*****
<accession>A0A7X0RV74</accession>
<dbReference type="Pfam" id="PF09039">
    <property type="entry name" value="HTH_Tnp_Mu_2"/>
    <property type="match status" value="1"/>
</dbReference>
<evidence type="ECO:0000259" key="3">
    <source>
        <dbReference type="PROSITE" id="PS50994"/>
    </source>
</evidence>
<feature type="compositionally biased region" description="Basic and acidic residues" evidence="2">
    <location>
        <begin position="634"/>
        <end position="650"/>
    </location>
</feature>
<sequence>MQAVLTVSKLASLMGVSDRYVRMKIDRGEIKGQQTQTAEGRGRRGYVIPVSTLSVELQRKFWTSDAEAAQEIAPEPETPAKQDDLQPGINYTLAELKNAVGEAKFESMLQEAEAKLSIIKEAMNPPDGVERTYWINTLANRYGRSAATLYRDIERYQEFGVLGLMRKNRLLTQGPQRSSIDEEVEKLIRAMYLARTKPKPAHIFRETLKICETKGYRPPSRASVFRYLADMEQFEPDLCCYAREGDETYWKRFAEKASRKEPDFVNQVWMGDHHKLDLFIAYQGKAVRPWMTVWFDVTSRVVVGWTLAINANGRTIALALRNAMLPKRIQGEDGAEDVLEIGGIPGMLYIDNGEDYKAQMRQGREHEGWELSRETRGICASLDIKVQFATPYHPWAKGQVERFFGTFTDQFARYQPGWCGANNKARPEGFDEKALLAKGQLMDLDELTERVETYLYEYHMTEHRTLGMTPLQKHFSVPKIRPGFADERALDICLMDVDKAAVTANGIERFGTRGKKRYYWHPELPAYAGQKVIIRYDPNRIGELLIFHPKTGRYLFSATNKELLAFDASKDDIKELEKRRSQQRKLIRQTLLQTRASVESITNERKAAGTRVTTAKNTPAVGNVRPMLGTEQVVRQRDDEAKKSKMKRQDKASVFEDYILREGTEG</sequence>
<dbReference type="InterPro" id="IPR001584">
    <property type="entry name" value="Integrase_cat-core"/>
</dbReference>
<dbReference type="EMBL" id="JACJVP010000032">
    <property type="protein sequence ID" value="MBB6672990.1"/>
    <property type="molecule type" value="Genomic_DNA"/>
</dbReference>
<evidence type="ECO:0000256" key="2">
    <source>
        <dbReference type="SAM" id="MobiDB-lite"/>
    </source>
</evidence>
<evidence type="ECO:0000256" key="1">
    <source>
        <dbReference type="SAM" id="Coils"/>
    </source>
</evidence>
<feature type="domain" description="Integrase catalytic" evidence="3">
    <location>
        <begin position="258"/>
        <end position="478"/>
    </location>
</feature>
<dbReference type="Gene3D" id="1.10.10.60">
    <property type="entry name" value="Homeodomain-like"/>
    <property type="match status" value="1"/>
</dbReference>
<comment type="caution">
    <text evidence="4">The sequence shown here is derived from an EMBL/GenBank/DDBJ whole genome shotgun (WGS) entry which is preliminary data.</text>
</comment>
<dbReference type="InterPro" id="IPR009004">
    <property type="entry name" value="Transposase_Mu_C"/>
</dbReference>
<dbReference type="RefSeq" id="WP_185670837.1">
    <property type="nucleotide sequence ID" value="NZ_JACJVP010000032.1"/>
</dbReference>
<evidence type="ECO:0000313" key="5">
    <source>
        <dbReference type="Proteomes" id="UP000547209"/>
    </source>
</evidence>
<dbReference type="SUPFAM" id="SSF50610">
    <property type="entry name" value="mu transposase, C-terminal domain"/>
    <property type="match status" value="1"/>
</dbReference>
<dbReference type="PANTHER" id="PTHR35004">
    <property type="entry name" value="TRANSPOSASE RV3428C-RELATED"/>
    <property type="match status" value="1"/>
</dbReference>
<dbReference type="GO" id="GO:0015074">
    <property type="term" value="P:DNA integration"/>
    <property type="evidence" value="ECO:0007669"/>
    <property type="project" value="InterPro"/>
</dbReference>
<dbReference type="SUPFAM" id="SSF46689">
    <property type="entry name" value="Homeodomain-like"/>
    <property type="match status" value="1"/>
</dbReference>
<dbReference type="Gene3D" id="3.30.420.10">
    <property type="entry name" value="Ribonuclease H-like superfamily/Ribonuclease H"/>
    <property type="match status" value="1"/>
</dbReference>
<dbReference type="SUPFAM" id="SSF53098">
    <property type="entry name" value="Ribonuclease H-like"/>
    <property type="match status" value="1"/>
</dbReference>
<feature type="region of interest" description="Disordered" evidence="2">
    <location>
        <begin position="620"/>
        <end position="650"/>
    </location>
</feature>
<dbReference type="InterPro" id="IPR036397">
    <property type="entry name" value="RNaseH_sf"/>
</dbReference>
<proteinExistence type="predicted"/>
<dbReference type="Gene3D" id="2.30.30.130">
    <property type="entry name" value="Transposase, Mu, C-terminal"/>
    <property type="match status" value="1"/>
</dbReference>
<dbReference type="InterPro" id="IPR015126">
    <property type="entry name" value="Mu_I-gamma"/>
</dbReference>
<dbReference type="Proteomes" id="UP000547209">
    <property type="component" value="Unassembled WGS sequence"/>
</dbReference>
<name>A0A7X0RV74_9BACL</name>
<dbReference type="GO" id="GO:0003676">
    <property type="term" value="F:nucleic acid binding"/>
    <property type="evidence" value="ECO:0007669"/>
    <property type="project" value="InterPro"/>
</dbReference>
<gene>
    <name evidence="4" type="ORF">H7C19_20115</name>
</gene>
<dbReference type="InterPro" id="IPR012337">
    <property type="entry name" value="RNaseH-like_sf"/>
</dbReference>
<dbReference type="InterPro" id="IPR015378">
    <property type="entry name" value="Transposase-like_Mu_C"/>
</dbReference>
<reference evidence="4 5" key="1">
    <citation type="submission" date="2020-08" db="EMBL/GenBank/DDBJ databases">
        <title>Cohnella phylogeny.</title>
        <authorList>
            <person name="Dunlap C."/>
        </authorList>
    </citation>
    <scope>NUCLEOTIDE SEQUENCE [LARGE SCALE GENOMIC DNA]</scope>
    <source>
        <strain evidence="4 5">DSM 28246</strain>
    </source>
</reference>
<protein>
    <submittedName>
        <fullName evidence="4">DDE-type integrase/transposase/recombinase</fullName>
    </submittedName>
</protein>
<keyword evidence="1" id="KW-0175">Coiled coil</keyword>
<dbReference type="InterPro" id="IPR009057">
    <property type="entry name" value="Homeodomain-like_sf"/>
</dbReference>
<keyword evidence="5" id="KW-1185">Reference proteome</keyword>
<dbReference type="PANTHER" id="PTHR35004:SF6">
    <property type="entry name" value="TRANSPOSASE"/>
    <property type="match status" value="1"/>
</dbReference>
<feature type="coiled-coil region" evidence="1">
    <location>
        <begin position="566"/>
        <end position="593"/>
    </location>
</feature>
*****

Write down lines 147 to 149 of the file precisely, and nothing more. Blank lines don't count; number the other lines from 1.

        <begin position="566"/>
        <end position="593"/>
    </location>